5,000 polling stations classified as hotspots

Ahead of the 2016 general elections, the Ghana Police Service has identified over 5,000 polling stations as potential hotspots for electoral violence.

John Kudalor
John Kudalor

Mr John Kudalor, the Inspector General of Police (IGP), said the Electoral Commission has revealed that 81 out of the 275 constituencies in Ghana are potential hotspots for electoral violence.

He said the proliferation of illicit arms in the country, the existence of numerous land and chieftaincy disputes and the prevalence of terrorist activities in some neighbouring countries might serve as triggers for violence and therefore, pose real threats to the 2016 general election.

He explained that it was against this background that the National Security Architecture was activated on January 20, 2016, to plan for the 2016 general election, with the IGP as chairman.

Mr Kudalor said this in a speech read on his behalf at a colloquium on Peaceful Elections in Ghana, on the theme “Reducing the Incidence of Violence in Election 2016 and Beyond”.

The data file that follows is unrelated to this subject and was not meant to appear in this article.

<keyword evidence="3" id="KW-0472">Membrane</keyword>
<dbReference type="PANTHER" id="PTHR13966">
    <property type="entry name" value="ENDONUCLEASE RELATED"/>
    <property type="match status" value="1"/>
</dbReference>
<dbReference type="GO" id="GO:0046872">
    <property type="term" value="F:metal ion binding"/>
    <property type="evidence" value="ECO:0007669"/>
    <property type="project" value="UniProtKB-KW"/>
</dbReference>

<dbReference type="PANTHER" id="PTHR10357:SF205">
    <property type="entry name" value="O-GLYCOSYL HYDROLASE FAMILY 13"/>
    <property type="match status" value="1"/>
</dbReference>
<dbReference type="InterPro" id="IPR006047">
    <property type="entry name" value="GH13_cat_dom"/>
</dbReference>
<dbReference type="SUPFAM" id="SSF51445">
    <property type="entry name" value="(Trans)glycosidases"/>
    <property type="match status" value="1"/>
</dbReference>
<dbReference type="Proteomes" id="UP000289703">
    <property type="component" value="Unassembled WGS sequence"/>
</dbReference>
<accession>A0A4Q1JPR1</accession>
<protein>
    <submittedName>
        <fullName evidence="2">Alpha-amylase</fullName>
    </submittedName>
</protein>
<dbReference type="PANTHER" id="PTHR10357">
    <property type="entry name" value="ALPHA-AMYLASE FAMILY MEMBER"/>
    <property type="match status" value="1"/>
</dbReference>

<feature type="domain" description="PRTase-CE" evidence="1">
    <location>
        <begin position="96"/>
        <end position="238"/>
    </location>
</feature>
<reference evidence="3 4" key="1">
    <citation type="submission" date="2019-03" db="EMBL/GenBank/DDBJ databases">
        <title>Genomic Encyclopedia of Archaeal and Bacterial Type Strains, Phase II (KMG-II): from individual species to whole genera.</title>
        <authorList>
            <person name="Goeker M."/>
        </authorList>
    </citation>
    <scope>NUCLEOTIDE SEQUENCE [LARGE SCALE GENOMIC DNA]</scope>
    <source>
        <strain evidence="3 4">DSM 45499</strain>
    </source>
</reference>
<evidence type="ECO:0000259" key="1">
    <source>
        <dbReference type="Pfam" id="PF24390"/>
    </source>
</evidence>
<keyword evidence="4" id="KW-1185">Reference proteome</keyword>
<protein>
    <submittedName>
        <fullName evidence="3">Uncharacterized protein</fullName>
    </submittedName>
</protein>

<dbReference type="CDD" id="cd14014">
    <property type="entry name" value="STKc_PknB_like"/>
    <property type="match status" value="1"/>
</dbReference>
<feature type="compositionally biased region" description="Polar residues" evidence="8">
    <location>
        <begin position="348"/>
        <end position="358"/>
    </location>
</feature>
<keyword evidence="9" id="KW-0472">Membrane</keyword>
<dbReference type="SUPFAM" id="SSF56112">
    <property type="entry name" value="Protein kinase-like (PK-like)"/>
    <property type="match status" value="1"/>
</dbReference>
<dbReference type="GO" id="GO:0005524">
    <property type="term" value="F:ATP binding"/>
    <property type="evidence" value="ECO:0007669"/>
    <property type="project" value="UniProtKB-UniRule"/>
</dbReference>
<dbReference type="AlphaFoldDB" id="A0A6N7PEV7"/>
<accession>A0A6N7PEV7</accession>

The colloquium was organised by the Kofi Annan International Peacekeeping Training Centre (KAIPTC), in collaboration with STAR-Ghana and the Multimedia Group.

He said the overall objective of the task forces was to provide a forum for security agencies to impartially deal with all election security-related issues in a coordinated manner.

Secondly to insulate security agencies from all forms of interferences in the course of policing elections.

On the vigilante groups, electoral violence and the 2016 general election, the IGP said the security services believe that militant posture alone could not resolve the vigilante issue, as the groups were likely to lie low only to resurface later.

He said for the first time, the police, supported by the Small Arms Commission, secured a duly signed communique from political parties on issues bothering on militant pressure groups.

Mr Kudalor said the security agencies have emphasized that vigilante activities were illegal and that private security organisations must conform with the Police Service (Private Security Organisations) Regulation, 1992 (LI 1571).

He said the 2016 general election was extremely crucial and the stakes are very high for all stakeholders, however, the security agencies were ready to ensure that peace prevails.

“Security agencies are fully prepared to assist the EC conduct the 2016 elections by working with other stakeholders. We shall not fail our dear nation,” he said.

Air Vice Marshal Griffiths Evans, the Commandant of the KAIPTC, said despite Ghana’s huge democratic credentials, there is the need to preserve and consolidate the gains.

Source: GNA/News Ghana

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